“Whoa, I…” He froze. Someone was sitting at the kitchen table, though he could not identify them in the glare.
Bruce’s heart pounded painfully in his chest. “Clark?”
The long-departed Clark Kent was sitting at the kitchen table with the blue-checked oilcloth and a cobalt vase filled with daisies in the center, looking like every dream that Bruce had been experiencing for a month.
“Sit down, Bruce, you’re imitating a fish with your mouth open like that.”
Clark’s smile was as blinding as the light in the room. Bruce abruptly closed his mouth and with a shaking hand, pulled out a chair.
“You boys chat for awhile. I have to finish weeding the flowerbeds.” Martha smiled and left the kitchen.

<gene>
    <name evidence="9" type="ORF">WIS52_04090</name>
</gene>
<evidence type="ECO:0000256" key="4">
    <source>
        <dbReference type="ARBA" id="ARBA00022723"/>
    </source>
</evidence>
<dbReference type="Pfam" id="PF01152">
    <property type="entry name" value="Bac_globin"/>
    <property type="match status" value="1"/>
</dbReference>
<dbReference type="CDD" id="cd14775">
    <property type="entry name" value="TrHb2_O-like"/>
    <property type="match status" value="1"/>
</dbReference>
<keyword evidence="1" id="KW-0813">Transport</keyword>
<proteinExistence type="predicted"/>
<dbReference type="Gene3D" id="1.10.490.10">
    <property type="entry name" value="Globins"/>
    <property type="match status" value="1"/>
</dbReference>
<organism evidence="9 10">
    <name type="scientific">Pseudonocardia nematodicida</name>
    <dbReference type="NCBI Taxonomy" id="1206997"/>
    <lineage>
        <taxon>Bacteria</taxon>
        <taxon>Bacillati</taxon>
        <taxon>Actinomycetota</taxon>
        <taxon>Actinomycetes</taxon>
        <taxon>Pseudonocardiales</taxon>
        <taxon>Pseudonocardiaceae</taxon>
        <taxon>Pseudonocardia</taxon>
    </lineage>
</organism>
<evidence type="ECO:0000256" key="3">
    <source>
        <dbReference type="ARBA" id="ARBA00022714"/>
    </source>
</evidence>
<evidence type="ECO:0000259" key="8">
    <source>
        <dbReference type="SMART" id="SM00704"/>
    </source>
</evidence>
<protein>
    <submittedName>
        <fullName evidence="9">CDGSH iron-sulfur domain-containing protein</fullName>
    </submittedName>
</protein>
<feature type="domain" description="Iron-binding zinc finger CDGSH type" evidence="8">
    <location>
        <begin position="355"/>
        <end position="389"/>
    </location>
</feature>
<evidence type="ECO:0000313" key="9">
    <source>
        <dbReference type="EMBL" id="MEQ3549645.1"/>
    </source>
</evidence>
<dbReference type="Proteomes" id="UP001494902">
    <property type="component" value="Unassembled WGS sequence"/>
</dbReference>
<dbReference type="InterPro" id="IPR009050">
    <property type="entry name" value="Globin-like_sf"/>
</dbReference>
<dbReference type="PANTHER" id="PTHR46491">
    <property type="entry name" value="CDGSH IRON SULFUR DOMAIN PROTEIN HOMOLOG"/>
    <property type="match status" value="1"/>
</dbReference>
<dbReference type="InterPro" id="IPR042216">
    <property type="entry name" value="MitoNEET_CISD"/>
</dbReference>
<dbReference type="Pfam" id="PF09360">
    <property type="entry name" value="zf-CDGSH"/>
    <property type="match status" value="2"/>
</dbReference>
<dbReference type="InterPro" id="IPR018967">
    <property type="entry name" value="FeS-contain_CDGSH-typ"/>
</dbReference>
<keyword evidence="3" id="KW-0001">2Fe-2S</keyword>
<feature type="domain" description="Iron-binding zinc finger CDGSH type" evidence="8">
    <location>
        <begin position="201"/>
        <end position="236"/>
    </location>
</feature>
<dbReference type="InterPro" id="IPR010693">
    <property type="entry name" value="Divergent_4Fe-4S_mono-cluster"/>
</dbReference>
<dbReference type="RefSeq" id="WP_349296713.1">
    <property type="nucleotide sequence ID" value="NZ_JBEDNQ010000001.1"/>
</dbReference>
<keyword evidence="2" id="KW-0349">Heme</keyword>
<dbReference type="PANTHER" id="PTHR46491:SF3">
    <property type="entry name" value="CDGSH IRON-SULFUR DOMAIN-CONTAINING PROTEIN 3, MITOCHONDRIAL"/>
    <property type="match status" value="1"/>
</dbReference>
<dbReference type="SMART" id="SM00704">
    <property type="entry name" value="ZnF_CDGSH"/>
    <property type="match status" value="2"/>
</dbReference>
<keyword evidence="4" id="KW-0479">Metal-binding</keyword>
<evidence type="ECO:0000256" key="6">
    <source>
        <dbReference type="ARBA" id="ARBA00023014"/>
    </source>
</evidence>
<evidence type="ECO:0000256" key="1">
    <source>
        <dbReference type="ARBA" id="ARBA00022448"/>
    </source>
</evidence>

Clark looked at him with an enigmatic smile. “I guess you could call it a Kryptonian thing.” His voice held a slight edge, or was it Bruce’s imagination again?
“I know.” Clark stretched, and Bruce considered himself lucky that the man was wearing a blue-checked flannel shirt. Bare skin would have been too much for his overwhelmed senses right now.
“I don’t understand any of this.”
Clark lowered his arms. “You never did.”
Bruce swallowed, his throat dry. “I’m sorry.”
Clark looked at him coolly. “You should really work on that xenophobia of yours, Bruce.”
Bruce winced. Clark’s voice was closer to cold than the strong, gentle voice he remembered during their brief acquaintance. The voice that pleaded with him as Bruce stood over him, smug and arrogant and murderous…
“Why is it so bright in here?” Bruce asked, trying to blot out that particular memory.
Clark shrugged. “I just go with the flow.”
“Since whenever. You don’t know me.”